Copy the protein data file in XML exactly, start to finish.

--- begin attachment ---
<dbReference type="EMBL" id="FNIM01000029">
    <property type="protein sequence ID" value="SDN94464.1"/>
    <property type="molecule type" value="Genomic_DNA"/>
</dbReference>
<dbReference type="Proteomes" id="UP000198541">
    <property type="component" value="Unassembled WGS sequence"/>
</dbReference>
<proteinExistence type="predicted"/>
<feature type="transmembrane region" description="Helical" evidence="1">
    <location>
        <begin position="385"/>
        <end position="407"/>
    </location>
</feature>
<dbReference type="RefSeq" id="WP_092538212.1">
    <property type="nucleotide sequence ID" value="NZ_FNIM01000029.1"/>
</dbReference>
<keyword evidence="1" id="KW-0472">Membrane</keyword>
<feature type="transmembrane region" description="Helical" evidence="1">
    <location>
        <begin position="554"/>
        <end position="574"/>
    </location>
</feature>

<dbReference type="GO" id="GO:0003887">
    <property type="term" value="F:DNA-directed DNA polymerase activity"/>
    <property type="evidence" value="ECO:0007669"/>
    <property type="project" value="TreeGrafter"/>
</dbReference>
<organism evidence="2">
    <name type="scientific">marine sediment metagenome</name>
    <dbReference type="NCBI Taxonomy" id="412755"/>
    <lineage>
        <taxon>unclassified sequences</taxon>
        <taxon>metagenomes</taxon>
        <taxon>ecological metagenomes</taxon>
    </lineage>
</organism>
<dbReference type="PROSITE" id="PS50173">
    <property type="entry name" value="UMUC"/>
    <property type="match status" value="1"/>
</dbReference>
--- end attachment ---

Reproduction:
<dbReference type="EMBL" id="FNIM01000029">
    <property type="protein sequence ID" value="SDN94464.1"/>
    <property type="molecule type" value="Genomic_DNA"/>
</dbReference>
<dbReference type="Proteomes" id="UP000198541">
    <property type="component" value="Unassembled WGS sequence"/>
</dbReference>
<proteinExistence type="predicted"/>
<feature type="transmembrane region" description="Helical" evidence="1">
    <location>
        <begin position="385"/>
        <end position="407"/>
    </location>
</feature>
<dbReference type="RefSeq" id="WP_092538212.1">
    <property type="nucleotide sequence ID" value="NZ_FNIM01000029.1"/>
</dbReference>
<keyword evidence="1" id="KW-0472">Membrane</keyword>
<feature type="transmembrane region" description="Helical" evidence="1">
    <location>
        <begin position="554"/>
        <end position="574"/>
    </location>
</feature>

<dbReference type="GO" id="GO:0003887">
    <property type="term" value="F:DNA-directed DNA polymerase activity"/>
    <property type="evidence" value="ECO:0007669"/>
    <property type="project" value="TreeGrafter"/>
</dbReference>
<organism evidence="2">
    <name type="scientific">marine sediment metagenome</name>
    <dbReference type="NCBI Taxonomy" id="412755"/>
    <lineage>
        <taxon>unclassified sequences</taxon>
        <taxon>metagenomes</taxon>
        <taxon>ecological metagenomes</taxon>
    </lineage>
</organism>
<dbReference type="PROSITE" id="PS50173">
    <property type="entry name" value="UMUC"/>
    <property type="match status" value="1"/>
</dbReference>